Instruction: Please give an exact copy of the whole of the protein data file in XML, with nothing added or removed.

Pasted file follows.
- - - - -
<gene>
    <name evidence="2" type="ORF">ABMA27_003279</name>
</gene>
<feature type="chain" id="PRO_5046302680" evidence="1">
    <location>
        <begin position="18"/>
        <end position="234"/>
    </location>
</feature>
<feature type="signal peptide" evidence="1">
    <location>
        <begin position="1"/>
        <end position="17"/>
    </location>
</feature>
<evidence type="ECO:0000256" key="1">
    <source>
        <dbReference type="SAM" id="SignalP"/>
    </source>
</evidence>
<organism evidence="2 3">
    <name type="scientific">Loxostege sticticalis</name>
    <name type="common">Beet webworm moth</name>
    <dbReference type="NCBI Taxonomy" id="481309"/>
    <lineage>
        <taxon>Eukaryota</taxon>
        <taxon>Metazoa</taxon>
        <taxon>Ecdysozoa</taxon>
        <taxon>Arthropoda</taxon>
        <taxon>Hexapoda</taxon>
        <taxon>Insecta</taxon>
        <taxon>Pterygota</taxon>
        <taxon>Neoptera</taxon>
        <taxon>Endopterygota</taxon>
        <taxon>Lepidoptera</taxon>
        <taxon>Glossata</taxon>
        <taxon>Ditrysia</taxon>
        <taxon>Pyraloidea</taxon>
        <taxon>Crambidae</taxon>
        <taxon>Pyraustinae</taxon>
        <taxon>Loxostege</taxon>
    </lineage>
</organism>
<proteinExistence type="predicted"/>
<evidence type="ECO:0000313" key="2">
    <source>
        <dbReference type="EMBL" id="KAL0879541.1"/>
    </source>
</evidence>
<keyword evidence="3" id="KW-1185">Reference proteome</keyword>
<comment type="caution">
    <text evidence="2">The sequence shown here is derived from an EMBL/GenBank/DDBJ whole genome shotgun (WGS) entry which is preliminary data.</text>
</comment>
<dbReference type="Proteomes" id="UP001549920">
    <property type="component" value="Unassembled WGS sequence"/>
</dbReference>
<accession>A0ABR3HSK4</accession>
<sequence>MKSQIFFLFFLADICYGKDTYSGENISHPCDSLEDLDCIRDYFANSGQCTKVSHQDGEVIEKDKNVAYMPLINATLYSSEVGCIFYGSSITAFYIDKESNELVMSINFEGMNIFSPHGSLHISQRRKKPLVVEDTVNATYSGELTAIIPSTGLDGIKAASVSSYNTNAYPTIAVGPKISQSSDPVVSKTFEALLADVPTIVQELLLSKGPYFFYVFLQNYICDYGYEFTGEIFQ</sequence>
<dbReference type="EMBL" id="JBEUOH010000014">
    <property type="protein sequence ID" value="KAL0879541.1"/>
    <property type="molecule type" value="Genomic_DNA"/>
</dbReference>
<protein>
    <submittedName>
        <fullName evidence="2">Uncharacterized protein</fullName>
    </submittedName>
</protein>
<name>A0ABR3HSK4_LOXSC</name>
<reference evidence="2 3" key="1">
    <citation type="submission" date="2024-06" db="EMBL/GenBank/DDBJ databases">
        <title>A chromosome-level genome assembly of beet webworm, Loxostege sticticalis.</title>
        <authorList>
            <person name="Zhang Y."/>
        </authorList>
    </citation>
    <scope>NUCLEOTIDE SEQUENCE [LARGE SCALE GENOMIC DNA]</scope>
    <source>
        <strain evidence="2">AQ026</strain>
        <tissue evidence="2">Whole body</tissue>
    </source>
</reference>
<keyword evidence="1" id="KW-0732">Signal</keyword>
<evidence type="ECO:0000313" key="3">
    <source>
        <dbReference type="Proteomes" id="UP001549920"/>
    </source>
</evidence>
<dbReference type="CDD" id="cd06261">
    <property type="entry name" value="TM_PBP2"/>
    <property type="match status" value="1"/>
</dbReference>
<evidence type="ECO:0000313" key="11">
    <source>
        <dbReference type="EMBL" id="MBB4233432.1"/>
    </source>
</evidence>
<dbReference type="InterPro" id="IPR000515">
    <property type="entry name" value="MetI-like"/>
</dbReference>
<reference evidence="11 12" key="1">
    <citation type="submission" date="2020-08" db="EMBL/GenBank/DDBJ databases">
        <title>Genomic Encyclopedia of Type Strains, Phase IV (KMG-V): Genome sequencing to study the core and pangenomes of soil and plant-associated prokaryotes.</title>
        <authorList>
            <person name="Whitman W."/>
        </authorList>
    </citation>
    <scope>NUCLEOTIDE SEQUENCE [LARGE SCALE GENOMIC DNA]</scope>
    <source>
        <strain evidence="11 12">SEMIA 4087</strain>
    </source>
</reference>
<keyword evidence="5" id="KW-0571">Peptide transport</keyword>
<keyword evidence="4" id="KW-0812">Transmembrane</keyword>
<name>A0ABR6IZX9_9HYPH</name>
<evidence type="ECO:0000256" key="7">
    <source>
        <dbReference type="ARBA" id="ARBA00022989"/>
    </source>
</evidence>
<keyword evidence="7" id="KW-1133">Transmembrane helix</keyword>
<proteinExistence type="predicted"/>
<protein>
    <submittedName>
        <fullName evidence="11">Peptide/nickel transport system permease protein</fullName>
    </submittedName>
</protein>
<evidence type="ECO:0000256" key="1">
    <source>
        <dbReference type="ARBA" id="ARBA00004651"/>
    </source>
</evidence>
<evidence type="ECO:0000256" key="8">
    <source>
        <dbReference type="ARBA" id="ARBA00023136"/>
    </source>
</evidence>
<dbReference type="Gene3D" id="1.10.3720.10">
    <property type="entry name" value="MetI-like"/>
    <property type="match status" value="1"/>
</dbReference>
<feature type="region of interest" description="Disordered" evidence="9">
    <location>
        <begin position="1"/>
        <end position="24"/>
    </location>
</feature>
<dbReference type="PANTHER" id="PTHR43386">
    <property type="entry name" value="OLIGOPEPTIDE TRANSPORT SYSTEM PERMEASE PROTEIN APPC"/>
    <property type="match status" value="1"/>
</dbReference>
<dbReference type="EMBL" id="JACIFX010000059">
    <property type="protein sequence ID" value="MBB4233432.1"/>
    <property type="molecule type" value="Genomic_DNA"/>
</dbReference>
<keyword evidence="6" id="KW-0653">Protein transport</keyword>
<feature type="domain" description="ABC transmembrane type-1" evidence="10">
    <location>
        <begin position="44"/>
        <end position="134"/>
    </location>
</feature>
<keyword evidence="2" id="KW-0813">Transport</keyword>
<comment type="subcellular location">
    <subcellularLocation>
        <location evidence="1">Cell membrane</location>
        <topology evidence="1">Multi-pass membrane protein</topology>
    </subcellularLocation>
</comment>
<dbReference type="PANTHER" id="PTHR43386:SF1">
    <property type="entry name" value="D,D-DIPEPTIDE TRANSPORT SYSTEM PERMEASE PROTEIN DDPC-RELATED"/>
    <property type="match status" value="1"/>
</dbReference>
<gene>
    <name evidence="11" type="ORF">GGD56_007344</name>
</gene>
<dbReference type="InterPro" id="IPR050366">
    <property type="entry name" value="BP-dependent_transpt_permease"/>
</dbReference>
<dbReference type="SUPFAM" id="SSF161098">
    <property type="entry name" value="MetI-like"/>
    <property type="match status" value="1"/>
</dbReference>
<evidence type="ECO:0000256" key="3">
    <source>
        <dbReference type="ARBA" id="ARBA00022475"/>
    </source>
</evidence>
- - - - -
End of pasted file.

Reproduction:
<gene>
    <name evidence="2" type="ORF">ABMA27_003279</name>
</gene>
<feature type="chain" id="PRO_5046302680" evidence="1">
    <location>
        <begin position="18"/>
        <end position="234"/>
    </location>
</feature>
<feature type="signal peptide" evidence="1">
    <location>
        <begin position="1"/>
        <end position="17"/>
    </location>
</feature>
<evidence type="ECO:0000256" key="1">
    <source>
        <dbReference type="SAM" id="SignalP"/>
    </source>
</evidence>
<organism evidence="2 3">
    <name type="scientific">Loxostege sticticalis</name>
    <name type="common">Beet webworm moth</name>
    <dbReference type="NCBI Taxonomy" id="481309"/>
    <lineage>
        <taxon>Eukaryota</taxon>
        <taxon>Metazoa</taxon>
        <taxon>Ecdysozoa</taxon>
        <taxon>Arthropoda</taxon>
        <taxon>Hexapoda</taxon>
        <taxon>Insecta</taxon>
        <taxon>Pterygota</taxon>
        <taxon>Neoptera</taxon>
        <taxon>Endopterygota</taxon>
        <taxon>Lepidoptera</taxon>
        <taxon>Glossata</taxon>
        <taxon>Ditrysia</taxon>
        <taxon>Pyraloidea</taxon>
        <taxon>Crambidae</taxon>
        <taxon>Pyraustinae</taxon>
        <taxon>Loxostege</taxon>
    </lineage>
</organism>
<proteinExistence type="predicted"/>
<evidence type="ECO:0000313" key="2">
    <source>
        <dbReference type="EMBL" id="KAL0879541.1"/>
    </source>
</evidence>
<keyword evidence="3" id="KW-1185">Reference proteome</keyword>
<comment type="caution">
    <text evidence="2">The sequence shown here is derived from an EMBL/GenBank/DDBJ whole genome shotgun (WGS) entry which is preliminary data.</text>
</comment>
<dbReference type="Proteomes" id="UP001549920">
    <property type="component" value="Unassembled WGS sequence"/>
</dbReference>
<accession>A0ABR3HSK4</accession>
<sequence>MKSQIFFLFFLADICYGKDTYSGENISHPCDSLEDLDCIRDYFANSGQCTKVSHQDGEVIEKDKNVAYMPLINATLYSSEVGCIFYGSSITAFYIDKESNELVMSINFEGMNIFSPHGSLHISQRRKKPLVVEDTVNATYSGELTAIIPSTGLDGIKAASVSSYNTNAYPTIAVGPKISQSSDPVVSKTFEALLADVPTIVQELLLSKGPYFFYVFLQNYICDYGYEFTGEIFQ</sequence>
<dbReference type="EMBL" id="JBEUOH010000014">
    <property type="protein sequence ID" value="KAL0879541.1"/>
    <property type="molecule type" value="Genomic_DNA"/>
</dbReference>
<protein>
    <submittedName>
        <fullName evidence="2">Uncharacterized protein</fullName>
    </submittedName>
</protein>
<name>A0ABR3HSK4_LOXSC</name>
<reference evidence="2 3" key="1">
    <citation type="submission" date="2024-06" db="EMBL/GenBank/DDBJ databases">
        <title>A chromosome-level genome assembly of beet webworm, Loxostege sticticalis.</title>
        <authorList>
            <person name="Zhang Y."/>
        </authorList>
    </citation>
    <scope>NUCLEOTIDE SEQUENCE [LARGE SCALE GENOMIC DNA]</scope>
    <source>
        <strain evidence="2">AQ026</strain>
        <tissue evidence="2">Whole body</tissue>
    </source>
</reference>
<keyword evidence="1" id="KW-0732">Signal</keyword>
<evidence type="ECO:0000313" key="3">
    <source>
        <dbReference type="Proteomes" id="UP001549920"/>
    </source>
</evidence>
<dbReference type="CDD" id="cd06261">
    <property type="entry name" value="TM_PBP2"/>
    <property type="match status" value="1"/>
</dbReference>
<evidence type="ECO:0000313" key="11">
    <source>
        <dbReference type="EMBL" id="MBB4233432.1"/>
    </source>
</evidence>
<dbReference type="InterPro" id="IPR000515">
    <property type="entry name" value="MetI-like"/>
</dbReference>
<reference evidence="11 12" key="1">
    <citation type="submission" date="2020-08" db="EMBL/GenBank/DDBJ databases">
        <title>Genomic Encyclopedia of Type Strains, Phase IV (KMG-V): Genome sequencing to study the core and pangenomes of soil and plant-associated prokaryotes.</title>
        <authorList>
            <person name="Whitman W."/>
        </authorList>
    </citation>
    <scope>NUCLEOTIDE SEQUENCE [LARGE SCALE GENOMIC DNA]</scope>
    <source>
        <strain evidence="11 12">SEMIA 4087</strain>
    </source>
</reference>
<keyword evidence="5" id="KW-0571">Peptide transport</keyword>
<keyword evidence="4" id="KW-0812">Transmembrane</keyword>
<name>A0ABR6IZX9_9HYPH</name>
<evidence type="ECO:0000256" key="7">
    <source>
        <dbReference type="ARBA" id="ARBA00022989"/>
    </source>
</evidence>
<keyword evidence="7" id="KW-1133">Transmembrane helix</keyword>
<proteinExistence type="predicted"/>
<protein>
    <submittedName>
        <fullName evidence="11">Peptide/nickel transport system permease protein</fullName>
    </submittedName>
</protein>
<evidence type="ECO:0000256" key="1">
    <source>
        <dbReference type="ARBA" id="ARBA00004651"/>
    </source>
</evidence>
<evidence type="ECO:0000256" key="8">
    <source>
        <dbReference type="ARBA" id="ARBA00023136"/>
    </source>
</evidence>
<dbReference type="Gene3D" id="1.10.3720.10">
    <property type="entry name" value="MetI-like"/>
    <property type="match status" value="1"/>
</dbReference>
<feature type="region of interest" description="Disordered" evidence="9">
    <location>
        <begin position="1"/>
        <end position="24"/>
    </location>
</feature>
<dbReference type="PANTHER" id="PTHR43386">
    <property type="entry name" value="OLIGOPEPTIDE TRANSPORT SYSTEM PERMEASE PROTEIN APPC"/>
    <property type="match status" value="1"/>
</dbReference>
<dbReference type="EMBL" id="JACIFX010000059">
    <property type="protein sequence ID" value="MBB4233432.1"/>
    <property type="molecule type" value="Genomic_DNA"/>
</dbReference>
<keyword evidence="6" id="KW-0653">Protein transport</keyword>
<feature type="domain" description="ABC transmembrane type-1" evidence="10">
    <location>
        <begin position="44"/>
        <end position="134"/>
    </location>
</feature>
<keyword evidence="2" id="KW-0813">Transport</keyword>
<comment type="subcellular location">
    <subcellularLocation>
        <location evidence="1">Cell membrane</location>
        <topology evidence="1">Multi-pass membrane protein</topology>
    </subcellularLocation>
</comment>
<dbReference type="PANTHER" id="PTHR43386:SF1">
    <property type="entry name" value="D,D-DIPEPTIDE TRANSPORT SYSTEM PERMEASE PROTEIN DDPC-RELATED"/>
    <property type="match status" value="1"/>
</dbReference>
<gene>
    <name evidence="11" type="ORF">GGD56_007344</name>
</gene>
<dbReference type="InterPro" id="IPR050366">
    <property type="entry name" value="BP-dependent_transpt_permease"/>
</dbReference>
<dbReference type="SUPFAM" id="SSF161098">
    <property type="entry name" value="MetI-like"/>
    <property type="match status" value="1"/>
</dbReference>
<evidence type="ECO:0000256" key="3">
    <source>
        <dbReference type="ARBA" id="ARBA00022475"/>
    </source>
</evidence>